Sunday, January 11, 2009

Japan's Mail System

Compared to the US mail system, I love the Japanese system. It's sooooo convenient. Actually, I really disliked the USPS. FedEx and UPS were all right, but they could be annoying too sometimes.

For instance, our mailman would never come to our door to deliver the mail. Our mailbox was directly on the street, and the front door of our house was only about 7 meters away from the mailbox. If there was a car parked in front of our mailbox, we didn't get our mail. If we got too many packages, or they didn't fit in the mailbox then we didn't get our mail. Oh yes, and on more than one occasion we received no notice of the fact that something happened and that our mail was being held for a limited time at the local branch.

God forbid that happens.... because then we had to somehow manage to get to the local branch in time before it closes, which means one of us (me or my two roommates) had to leave work early just to get the mail that the mailman couldn't bother to carry 7 meters to our door.

Okay, enough bitching about the USPS, now you get to hear how great the Japanese postal system is. I'm almost never at my apartment when they first deliver my packages, but I have been surprised on a couple of occasions. They've even delivered things to me late on a weekend... something that I'd never expect to happen with the USPS. The best thing is that I can easily arrange to have the mail either redelivered, or sent to the branch of my choice for pickup. Not only that, but if I contact them before something like 3pm, then I can have it redelivered that same day in the time-slot of my choosing (it goes all the way to an after-8pm time-slot). It's such a great system, if only the USPS could follow suit...

And one more thing. I've ordered two things from (free weights and a hard drive) and both packages arrived the next day using normal shipping. It's so refreshing compared to the 3-5 business days I'd always have to wait in America, not to mention having to be home when it's delivered so that I wouldn't have to go through the process of getting it after a failed delivery.

Latest Update

I'm going to start trying to post shorter, more daily-life type updates here from now on. It may diverge from my original goal of sticking strictly to studying Japanese, but I will mix in tidbits about that, as well as my observations about Japanese culture throughout my posts.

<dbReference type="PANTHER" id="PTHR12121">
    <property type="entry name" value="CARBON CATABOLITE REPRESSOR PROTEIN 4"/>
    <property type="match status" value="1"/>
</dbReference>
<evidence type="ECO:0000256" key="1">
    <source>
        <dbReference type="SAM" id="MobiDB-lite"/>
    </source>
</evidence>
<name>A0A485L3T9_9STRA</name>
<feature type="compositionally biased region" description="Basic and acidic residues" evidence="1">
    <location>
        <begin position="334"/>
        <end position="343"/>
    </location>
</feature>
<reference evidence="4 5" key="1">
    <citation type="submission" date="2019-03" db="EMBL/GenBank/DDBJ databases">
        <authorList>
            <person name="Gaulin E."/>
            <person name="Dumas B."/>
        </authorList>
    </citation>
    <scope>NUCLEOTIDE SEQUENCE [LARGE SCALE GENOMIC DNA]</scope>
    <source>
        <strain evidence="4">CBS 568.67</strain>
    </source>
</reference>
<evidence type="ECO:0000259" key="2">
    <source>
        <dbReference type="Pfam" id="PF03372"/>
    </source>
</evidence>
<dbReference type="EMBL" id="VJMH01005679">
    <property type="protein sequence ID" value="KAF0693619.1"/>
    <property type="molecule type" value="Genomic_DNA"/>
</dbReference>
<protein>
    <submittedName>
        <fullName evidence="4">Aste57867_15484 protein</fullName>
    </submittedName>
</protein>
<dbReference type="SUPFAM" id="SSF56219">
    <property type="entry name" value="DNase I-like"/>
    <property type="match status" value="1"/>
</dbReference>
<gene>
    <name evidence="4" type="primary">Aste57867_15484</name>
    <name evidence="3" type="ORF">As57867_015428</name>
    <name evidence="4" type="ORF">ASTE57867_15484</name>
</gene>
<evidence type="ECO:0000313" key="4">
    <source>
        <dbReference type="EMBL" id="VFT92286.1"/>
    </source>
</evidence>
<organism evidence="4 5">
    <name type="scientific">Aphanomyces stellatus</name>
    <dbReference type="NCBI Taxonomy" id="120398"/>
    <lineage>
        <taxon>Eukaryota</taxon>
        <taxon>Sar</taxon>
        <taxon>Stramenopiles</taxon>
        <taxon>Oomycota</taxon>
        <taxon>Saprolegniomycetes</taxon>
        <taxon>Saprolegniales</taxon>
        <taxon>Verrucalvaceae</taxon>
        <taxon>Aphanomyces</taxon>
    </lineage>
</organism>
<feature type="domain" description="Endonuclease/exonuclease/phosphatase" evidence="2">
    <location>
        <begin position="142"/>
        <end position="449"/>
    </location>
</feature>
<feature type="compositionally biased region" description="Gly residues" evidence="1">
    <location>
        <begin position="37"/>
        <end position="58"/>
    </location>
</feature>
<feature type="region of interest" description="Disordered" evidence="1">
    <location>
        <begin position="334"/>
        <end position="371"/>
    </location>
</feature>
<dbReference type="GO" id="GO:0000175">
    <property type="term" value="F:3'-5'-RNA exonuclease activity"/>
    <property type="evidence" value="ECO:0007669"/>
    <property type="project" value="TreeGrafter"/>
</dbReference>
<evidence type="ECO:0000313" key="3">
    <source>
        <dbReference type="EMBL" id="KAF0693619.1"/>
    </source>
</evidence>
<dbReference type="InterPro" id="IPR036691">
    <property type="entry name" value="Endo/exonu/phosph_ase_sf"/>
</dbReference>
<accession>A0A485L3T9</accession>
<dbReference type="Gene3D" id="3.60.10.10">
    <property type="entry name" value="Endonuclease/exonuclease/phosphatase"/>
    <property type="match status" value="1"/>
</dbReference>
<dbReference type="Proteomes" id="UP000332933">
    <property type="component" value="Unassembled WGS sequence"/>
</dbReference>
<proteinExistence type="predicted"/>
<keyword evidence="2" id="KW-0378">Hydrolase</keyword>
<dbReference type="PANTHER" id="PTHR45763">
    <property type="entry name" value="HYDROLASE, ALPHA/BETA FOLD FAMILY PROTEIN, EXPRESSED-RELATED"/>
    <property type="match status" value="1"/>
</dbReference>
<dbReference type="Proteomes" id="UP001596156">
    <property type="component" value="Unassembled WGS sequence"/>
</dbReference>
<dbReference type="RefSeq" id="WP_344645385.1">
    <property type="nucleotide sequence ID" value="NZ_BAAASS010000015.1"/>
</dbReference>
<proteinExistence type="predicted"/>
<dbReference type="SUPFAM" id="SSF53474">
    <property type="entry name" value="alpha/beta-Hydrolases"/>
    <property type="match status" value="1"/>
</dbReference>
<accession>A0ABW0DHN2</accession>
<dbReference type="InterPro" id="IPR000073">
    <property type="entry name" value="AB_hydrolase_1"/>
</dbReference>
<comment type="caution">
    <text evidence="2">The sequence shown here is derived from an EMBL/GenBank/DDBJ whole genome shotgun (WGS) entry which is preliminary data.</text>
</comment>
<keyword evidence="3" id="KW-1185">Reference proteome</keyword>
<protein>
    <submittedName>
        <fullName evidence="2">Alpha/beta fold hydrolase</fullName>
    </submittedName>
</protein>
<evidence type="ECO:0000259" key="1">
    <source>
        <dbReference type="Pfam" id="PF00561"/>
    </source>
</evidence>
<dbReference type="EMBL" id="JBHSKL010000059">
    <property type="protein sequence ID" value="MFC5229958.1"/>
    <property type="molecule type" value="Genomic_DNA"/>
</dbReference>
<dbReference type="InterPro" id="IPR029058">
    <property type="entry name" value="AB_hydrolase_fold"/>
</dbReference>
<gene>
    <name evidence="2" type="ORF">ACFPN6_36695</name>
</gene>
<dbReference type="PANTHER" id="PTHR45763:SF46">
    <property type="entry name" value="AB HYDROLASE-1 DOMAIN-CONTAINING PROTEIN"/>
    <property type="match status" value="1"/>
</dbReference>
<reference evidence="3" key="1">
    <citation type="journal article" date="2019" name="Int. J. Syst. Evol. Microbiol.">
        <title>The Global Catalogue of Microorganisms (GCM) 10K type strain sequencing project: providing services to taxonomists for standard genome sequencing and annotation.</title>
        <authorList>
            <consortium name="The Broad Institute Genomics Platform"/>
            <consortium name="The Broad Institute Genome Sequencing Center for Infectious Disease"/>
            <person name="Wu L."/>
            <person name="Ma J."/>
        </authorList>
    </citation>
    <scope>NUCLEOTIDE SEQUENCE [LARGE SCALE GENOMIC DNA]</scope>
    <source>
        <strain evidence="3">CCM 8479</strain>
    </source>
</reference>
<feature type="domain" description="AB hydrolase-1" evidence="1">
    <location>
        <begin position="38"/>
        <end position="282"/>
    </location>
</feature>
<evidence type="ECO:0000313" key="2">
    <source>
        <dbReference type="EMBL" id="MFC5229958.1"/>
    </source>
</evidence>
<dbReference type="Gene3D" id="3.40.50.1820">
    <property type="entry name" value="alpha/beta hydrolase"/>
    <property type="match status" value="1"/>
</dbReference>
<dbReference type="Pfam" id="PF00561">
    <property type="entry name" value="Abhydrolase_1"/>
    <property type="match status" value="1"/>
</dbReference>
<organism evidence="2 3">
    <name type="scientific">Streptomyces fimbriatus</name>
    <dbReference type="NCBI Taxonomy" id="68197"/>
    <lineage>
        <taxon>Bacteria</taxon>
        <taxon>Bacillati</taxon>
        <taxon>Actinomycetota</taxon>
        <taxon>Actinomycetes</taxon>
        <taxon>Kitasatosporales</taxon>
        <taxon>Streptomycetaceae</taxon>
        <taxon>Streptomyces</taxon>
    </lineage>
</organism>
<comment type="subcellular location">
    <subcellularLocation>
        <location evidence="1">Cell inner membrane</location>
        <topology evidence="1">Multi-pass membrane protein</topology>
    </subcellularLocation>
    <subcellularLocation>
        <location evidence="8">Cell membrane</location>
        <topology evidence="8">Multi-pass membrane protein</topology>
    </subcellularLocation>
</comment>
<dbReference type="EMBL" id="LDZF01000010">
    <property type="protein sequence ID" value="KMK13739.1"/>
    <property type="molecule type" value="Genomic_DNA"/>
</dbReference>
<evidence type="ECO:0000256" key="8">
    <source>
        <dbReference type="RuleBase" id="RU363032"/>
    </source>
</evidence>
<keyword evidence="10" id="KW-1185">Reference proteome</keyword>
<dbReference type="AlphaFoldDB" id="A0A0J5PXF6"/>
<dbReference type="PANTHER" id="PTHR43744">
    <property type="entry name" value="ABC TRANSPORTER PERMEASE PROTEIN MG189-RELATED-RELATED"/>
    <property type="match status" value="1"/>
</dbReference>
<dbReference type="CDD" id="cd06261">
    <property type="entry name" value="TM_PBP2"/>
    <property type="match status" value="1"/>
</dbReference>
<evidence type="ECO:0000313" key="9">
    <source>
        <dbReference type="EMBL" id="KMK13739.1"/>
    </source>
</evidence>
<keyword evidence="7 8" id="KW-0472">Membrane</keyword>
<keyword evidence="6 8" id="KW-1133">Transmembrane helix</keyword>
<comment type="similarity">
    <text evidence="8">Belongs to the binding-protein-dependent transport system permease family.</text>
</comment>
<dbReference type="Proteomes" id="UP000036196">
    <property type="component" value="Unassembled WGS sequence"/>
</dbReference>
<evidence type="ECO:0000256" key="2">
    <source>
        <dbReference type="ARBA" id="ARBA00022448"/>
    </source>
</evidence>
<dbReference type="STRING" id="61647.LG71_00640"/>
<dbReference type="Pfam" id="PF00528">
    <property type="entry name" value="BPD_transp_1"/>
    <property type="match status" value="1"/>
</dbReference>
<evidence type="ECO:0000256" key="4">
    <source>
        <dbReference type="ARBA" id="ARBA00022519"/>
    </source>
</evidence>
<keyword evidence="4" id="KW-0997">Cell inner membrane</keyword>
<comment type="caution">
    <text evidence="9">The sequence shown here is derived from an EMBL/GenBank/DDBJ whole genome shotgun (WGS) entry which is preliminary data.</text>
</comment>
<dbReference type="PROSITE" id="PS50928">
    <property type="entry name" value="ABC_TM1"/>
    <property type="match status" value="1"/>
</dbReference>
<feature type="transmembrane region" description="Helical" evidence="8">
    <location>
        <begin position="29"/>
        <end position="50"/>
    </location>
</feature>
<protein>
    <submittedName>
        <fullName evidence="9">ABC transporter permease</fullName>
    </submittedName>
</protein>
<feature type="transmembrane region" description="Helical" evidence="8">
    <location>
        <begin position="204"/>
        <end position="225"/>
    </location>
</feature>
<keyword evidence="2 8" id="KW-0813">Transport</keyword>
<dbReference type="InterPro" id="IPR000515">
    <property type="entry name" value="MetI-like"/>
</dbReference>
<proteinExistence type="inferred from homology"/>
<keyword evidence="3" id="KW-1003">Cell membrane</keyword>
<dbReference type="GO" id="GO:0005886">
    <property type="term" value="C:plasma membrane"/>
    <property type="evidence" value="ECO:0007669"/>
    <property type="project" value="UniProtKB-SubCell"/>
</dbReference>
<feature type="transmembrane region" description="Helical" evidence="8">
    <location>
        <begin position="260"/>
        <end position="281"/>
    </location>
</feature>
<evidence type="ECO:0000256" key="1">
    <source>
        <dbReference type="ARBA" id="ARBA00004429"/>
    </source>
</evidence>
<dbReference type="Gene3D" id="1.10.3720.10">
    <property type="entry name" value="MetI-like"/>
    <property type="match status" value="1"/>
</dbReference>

Maybe in the future I'll be writing these in Japanese, that's certainly the goal :) I was told that Japanese college was a lot easier than American colleges... maybe that only applies to undergrads? All I know is the school has really piled on the work. It was nice to take a break today and play some futsal. Playing futsal energizes me enough to continue slogging through the pile of work I have remaining until the end of the semester. I've joined two great futsal circles (unofficial school clubs), and been playing weekly. It has been a great way to both meet new friends and stay in shape at the same time.

Speaking of staying in shape, no one could tell me where to find free weights in Japan. The school's gym only allows access to them between 5pm and 7pm on weekdays, and that just isn't accessible enough for me. Unfortunately knew where to find any, so I ended up ordering from

Tonight I made some great Alfredo sauce and put it over spaghetti noodles. It tasted great, but unfortunately my kitchen still looks like a bomb made of cheese and milk went off in the middle of it. It's around midnight right now, and I'm writing this blog entry, in order to continue procrastinating... the cleanup is going to be a bitch :/

Tomorrow is a national holiday, so I won't have my normal class. Instead I'll be writing a program that can use a device you strap to your body to measure how fast you are moving parts of your body (such as your arm) so that you can calculate how much energy you are using while lifting weights. It should be able to tell you in real-time how many calories you are burning... I haven't decided if I'll provide other units for people to measure in, such as cheeseburgers. I don't actually know if the Japanese have cheeseburgers here... maybe I'll enquire about that to one of my futsal friends.